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Court of Auditors

MEPs approve Kevin Cardiff's nomination to Court of Auditors

The European Parliament has this morning approved the nomination of Kevin Cardiff to the European Court of Auditors.

THE EUROPEAN PARLIAMENT has this morning approved the nomination of Kevin Cardiff, the chief civil servant at the Department of Finance, to the European Court of Auditors.

In a vote at the Parliament’s plenary session in Strasbourg, Cardiff’s nomination was approved by 521 votes to 128.

34 members abstained from the secret ballot on his candidacy, which was voted upon by a near full-house at the plenary session. There was little drama to proceedings, with no debate held on his nomination.

The approval of the parliament clears the way for Cardiff’s appointment to the post, which becomes vacant on March 1.

The overwhelming approval from MEPs was virtually assured after the three largest parliamentary groupings – representing some 547 MEPs, and the three main political parties in Ireland – all said they would back him.

Fianna Fáil MEP Pat ‘the Cope’ Gallagher said Cardiff was “eminently qualified and competent” to fulfil the duties asked of him, and said he had voted in favour of Cardiff “in the national interest”.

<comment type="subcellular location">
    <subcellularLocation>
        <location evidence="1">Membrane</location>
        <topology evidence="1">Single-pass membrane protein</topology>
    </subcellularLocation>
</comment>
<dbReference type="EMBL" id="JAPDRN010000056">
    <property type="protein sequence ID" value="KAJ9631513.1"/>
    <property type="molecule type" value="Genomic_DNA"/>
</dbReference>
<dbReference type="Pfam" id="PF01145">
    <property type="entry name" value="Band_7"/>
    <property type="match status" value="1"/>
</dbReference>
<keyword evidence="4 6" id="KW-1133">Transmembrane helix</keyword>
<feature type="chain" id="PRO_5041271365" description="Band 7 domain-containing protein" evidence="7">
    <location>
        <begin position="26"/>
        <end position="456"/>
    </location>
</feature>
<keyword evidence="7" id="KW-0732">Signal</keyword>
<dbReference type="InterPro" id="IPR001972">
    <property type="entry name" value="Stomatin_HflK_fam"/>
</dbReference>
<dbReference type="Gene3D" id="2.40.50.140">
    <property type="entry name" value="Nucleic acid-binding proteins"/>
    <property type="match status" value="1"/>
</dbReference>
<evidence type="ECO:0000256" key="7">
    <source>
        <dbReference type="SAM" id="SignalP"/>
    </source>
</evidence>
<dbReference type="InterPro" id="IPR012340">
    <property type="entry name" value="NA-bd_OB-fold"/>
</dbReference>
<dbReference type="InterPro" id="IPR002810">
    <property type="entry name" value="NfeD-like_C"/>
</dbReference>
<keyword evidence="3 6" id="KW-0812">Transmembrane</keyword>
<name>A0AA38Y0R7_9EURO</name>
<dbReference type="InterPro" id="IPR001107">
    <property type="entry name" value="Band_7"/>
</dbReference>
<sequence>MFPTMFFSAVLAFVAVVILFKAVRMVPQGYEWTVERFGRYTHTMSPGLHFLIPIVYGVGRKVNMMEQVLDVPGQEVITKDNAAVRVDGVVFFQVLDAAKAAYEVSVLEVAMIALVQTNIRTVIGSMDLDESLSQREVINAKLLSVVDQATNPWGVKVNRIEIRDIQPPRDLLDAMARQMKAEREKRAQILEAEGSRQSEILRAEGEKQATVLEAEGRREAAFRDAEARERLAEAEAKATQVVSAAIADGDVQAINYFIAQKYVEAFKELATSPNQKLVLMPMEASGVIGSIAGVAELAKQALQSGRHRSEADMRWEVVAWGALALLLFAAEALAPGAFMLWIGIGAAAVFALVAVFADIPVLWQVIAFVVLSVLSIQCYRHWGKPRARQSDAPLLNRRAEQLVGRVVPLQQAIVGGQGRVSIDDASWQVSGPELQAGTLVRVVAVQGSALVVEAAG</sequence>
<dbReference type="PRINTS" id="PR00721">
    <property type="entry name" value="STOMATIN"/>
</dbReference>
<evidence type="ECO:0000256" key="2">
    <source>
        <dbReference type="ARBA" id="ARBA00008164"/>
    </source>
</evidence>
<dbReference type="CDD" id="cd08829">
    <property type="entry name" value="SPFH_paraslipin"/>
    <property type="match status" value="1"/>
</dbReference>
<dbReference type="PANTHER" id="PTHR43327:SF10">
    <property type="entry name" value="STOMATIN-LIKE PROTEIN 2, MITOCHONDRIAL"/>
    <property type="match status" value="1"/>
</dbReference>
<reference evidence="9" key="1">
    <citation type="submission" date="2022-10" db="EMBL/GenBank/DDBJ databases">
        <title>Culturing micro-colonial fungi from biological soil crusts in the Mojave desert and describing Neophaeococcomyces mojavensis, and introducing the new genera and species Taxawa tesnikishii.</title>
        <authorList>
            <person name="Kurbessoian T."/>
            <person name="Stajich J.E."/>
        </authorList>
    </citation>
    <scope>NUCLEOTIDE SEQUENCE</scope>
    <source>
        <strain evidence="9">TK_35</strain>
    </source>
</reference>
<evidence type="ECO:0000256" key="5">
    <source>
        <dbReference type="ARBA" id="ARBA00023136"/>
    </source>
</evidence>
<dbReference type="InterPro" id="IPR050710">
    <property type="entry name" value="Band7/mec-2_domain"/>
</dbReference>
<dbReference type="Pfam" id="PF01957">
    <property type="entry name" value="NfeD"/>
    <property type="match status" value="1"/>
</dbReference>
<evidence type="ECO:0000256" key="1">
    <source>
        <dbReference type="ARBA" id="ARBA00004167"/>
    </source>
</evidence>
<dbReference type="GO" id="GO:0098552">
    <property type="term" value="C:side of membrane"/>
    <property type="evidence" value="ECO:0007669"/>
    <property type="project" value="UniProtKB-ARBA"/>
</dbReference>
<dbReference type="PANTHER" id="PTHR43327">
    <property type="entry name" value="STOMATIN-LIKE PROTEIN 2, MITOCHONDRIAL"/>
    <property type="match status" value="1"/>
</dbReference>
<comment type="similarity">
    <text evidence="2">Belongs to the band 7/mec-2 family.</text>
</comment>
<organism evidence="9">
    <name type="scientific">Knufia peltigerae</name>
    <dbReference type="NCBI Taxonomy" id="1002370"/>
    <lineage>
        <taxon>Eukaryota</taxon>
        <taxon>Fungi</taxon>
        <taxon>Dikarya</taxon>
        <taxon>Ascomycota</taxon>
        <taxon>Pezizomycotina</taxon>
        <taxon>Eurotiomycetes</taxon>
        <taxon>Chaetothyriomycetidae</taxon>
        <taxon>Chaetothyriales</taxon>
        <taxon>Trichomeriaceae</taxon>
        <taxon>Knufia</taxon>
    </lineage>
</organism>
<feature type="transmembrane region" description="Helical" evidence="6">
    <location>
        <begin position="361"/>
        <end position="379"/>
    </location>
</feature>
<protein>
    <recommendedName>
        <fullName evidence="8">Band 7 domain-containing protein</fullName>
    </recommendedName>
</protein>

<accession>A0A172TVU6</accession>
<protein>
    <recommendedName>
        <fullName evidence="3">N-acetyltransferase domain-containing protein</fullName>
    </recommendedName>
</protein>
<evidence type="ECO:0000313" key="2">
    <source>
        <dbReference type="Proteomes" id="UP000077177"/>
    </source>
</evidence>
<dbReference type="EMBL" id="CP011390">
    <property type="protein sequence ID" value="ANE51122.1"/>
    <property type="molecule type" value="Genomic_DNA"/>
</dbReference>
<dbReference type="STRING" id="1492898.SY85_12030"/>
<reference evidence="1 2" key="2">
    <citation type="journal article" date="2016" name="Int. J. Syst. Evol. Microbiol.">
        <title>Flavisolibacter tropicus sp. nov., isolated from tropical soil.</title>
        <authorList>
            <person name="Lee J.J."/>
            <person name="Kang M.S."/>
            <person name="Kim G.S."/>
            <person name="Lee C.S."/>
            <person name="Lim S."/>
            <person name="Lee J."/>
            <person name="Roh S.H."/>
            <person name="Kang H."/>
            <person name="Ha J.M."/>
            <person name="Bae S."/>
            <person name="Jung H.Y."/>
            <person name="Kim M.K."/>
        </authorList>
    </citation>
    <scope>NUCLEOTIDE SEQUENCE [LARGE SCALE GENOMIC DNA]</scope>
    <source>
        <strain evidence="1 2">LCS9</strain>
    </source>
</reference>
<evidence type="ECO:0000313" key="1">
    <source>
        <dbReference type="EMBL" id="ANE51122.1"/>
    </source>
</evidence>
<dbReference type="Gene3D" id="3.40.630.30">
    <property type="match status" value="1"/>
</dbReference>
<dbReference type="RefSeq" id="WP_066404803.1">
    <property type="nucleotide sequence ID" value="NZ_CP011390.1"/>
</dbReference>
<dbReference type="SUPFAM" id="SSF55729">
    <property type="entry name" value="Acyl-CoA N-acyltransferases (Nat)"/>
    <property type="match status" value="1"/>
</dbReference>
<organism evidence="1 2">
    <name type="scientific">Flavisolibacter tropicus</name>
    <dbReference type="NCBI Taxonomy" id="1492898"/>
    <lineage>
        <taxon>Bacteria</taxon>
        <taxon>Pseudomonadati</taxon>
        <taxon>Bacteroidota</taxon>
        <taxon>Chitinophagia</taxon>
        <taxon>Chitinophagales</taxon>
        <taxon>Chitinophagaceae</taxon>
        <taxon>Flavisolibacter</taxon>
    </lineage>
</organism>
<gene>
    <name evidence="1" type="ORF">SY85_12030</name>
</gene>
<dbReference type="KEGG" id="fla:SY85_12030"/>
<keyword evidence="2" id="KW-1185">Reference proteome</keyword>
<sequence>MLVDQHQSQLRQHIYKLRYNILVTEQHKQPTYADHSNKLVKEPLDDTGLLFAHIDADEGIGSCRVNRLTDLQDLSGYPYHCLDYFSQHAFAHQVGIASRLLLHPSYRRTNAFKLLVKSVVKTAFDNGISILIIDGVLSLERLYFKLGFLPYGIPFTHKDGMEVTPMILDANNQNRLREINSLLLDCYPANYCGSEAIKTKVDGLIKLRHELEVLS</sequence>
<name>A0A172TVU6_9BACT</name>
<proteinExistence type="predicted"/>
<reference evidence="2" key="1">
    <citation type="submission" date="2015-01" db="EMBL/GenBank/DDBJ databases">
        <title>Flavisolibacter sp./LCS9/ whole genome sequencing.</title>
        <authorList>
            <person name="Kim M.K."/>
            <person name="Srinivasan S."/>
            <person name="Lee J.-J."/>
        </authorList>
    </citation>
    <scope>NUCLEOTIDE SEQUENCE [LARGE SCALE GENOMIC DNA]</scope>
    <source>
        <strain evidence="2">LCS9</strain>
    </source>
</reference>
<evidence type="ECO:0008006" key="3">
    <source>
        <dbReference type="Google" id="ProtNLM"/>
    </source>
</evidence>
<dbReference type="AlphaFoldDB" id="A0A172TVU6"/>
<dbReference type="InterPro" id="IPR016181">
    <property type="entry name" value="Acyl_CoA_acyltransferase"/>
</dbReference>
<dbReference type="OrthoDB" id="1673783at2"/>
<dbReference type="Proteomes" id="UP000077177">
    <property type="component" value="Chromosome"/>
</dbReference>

The full parliament’s approval comes despite its Budgetary Control Committee delivering a “negative opinion” on Cardiff’s candidacy, reportedly amid concerns of a conflict of interest if he was appointed to the position.

The 10 MEPs from the European People’s Party – the largest grouping in the parliament, of which Fine Gael is a member – had voted against backing Cardiff amid concerns that he could be asked to audit European bailout spending in Ireland after playing a major role in securing the EU-IMF deal.

Yesterday those MEPs confirmed that they would be backing Cardiff’s candidacy “based on further responses to technical questions” they had submitted.

The nomination of Cardiff to the job, based in Luxembourg, means an opening at the top of the Department of Finance, for which the government had sought provisional applications last month.

He will take up the €263,766 position on March 1, when the tenure of Ireland’s current member Eoin O’Shea expires.

O’Shea was appointed to the role early last year after the previous incumbent, Maire Geoghegan-Quinn, left to join the European Commission.

Read: Barroso hails Euro deal – but slams UK’s “impossible” demands

In numbers: Why you’d want to be on the EU Court of Auditors

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